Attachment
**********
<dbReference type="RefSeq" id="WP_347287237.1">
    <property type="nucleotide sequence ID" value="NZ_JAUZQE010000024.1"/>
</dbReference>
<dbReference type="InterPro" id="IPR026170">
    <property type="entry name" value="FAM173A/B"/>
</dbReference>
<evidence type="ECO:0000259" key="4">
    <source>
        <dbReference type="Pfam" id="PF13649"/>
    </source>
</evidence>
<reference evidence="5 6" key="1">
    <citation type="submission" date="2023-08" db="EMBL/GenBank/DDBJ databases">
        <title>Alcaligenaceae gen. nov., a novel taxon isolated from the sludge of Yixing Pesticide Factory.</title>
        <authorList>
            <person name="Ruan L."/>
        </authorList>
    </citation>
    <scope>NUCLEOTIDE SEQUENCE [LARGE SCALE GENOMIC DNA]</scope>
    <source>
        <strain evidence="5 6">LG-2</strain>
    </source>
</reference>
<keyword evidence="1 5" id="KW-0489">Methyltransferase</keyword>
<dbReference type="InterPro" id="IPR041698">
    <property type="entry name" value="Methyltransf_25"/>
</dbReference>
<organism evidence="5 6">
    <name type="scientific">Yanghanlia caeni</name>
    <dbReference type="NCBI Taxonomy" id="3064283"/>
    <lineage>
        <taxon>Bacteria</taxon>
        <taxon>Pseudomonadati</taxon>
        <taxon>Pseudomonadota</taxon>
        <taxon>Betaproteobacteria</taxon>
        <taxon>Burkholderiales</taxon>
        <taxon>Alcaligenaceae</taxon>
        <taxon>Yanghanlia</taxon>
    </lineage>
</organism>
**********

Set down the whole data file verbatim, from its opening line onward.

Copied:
<dbReference type="RefSeq" id="WP_347287237.1">
    <property type="nucleotide sequence ID" value="NZ_JAUZQE010000024.1"/>
</dbReference>
<dbReference type="InterPro" id="IPR026170">
    <property type="entry name" value="FAM173A/B"/>
</dbReference>
<evidence type="ECO:0000259" key="4">
    <source>
        <dbReference type="Pfam" id="PF13649"/>
    </source>
</evidence>
<reference evidence="5 6" key="1">
    <citation type="submission" date="2023-08" db="EMBL/GenBank/DDBJ databases">
        <title>Alcaligenaceae gen. nov., a novel taxon isolated from the sludge of Yixing Pesticide Factory.</title>
        <authorList>
            <person name="Ruan L."/>
        </authorList>
    </citation>
    <scope>NUCLEOTIDE SEQUENCE [LARGE SCALE GENOMIC DNA]</scope>
    <source>
        <strain evidence="5 6">LG-2</strain>
    </source>
</reference>
<keyword evidence="1 5" id="KW-0489">Methyltransferase</keyword>
<dbReference type="InterPro" id="IPR041698">
    <property type="entry name" value="Methyltransf_25"/>
</dbReference>
<organism evidence="5 6">
    <name type="scientific">Yanghanlia caeni</name>
    <dbReference type="NCBI Taxonomy" id="3064283"/>
    <lineage>
        <taxon>Bacteria</taxon>
        <taxon>Pseudomonadati</taxon>
        <taxon>Pseudomonadota</taxon>
        <taxon>Betaproteobacteria</taxon>
        <taxon>Burkholderiales</taxon>
        <taxon>Alcaligenaceae</taxon>
        <taxon>Yanghanlia</taxon>
    </lineage>
</organism>